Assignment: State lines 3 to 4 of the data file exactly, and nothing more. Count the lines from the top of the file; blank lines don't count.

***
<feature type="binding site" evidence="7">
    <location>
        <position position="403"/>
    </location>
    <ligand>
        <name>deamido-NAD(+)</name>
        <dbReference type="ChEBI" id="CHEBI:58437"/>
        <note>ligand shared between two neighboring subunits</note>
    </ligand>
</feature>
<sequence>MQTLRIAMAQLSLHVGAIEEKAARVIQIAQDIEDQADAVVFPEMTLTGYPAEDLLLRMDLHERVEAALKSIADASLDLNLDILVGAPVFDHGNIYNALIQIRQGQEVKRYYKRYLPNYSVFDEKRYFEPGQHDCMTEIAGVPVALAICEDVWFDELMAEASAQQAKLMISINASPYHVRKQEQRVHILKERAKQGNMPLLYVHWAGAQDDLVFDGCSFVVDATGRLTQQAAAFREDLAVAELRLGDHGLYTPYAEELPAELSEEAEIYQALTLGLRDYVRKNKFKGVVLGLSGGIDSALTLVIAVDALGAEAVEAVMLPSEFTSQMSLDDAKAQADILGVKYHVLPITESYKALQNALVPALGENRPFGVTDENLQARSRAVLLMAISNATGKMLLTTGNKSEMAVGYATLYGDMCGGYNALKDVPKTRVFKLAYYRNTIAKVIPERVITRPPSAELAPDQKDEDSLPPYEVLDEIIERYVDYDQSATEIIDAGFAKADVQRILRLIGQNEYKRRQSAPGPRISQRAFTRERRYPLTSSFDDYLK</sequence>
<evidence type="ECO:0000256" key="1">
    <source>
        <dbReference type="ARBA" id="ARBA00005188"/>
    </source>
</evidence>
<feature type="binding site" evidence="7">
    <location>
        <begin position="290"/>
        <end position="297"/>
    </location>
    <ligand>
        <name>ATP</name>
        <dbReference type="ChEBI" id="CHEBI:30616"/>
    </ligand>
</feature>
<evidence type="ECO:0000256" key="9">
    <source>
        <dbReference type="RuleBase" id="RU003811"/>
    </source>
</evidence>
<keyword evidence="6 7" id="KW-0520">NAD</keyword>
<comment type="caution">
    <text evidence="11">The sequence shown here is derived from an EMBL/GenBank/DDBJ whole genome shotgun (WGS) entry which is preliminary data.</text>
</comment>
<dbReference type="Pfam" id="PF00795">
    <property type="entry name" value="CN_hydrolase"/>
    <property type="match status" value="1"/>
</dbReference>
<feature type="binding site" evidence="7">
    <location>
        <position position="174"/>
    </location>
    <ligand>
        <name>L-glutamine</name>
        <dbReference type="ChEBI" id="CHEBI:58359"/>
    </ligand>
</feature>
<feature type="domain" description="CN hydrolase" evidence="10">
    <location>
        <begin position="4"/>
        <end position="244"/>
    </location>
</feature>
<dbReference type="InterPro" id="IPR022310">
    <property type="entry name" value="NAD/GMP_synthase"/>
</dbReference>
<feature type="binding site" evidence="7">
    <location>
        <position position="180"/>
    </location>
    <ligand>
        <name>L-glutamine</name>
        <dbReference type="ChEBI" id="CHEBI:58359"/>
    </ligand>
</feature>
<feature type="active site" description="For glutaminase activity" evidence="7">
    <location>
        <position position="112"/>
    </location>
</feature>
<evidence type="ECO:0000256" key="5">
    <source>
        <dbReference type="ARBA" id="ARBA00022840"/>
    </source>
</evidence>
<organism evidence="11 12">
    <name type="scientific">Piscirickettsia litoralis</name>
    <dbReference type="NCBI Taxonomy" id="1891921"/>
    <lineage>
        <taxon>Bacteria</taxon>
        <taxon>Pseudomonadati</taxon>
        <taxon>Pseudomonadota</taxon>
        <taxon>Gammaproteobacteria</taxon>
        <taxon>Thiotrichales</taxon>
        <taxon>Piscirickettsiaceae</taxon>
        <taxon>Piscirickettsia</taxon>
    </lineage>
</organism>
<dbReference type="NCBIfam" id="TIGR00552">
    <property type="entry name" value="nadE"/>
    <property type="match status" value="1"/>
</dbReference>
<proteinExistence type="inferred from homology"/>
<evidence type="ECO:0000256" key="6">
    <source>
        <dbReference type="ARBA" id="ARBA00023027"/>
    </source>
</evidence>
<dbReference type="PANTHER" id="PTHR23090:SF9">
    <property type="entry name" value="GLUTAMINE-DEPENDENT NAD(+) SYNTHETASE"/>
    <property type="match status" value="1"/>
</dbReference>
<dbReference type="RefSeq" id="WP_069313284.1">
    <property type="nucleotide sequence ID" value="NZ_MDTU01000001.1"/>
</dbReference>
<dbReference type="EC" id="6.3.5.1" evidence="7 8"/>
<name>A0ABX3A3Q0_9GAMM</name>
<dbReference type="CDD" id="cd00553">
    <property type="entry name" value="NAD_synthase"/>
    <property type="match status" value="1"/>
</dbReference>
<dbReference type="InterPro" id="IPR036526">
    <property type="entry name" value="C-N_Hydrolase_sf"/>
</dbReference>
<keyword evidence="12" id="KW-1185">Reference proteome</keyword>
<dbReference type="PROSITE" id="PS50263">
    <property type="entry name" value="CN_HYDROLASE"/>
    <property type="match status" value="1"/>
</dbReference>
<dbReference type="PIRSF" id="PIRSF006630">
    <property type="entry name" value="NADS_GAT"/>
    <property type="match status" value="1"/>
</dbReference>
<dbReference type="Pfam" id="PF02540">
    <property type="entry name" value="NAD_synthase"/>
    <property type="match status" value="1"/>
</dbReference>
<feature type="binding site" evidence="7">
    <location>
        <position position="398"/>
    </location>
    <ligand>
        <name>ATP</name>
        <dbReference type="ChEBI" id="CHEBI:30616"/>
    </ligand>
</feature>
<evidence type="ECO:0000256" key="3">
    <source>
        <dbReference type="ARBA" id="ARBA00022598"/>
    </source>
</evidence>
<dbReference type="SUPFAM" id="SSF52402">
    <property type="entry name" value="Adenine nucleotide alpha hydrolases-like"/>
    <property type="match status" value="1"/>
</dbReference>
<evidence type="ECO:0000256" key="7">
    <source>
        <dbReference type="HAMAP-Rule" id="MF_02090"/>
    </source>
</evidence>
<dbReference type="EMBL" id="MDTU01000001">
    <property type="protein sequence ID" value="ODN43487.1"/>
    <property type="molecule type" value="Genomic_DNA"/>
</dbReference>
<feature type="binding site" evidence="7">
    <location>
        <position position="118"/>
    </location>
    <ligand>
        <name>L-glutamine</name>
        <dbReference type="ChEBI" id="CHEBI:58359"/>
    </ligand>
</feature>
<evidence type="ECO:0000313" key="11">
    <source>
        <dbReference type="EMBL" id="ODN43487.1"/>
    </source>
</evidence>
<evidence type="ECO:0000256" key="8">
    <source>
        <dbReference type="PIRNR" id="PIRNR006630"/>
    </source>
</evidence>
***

        <position position="403"/>
    </location>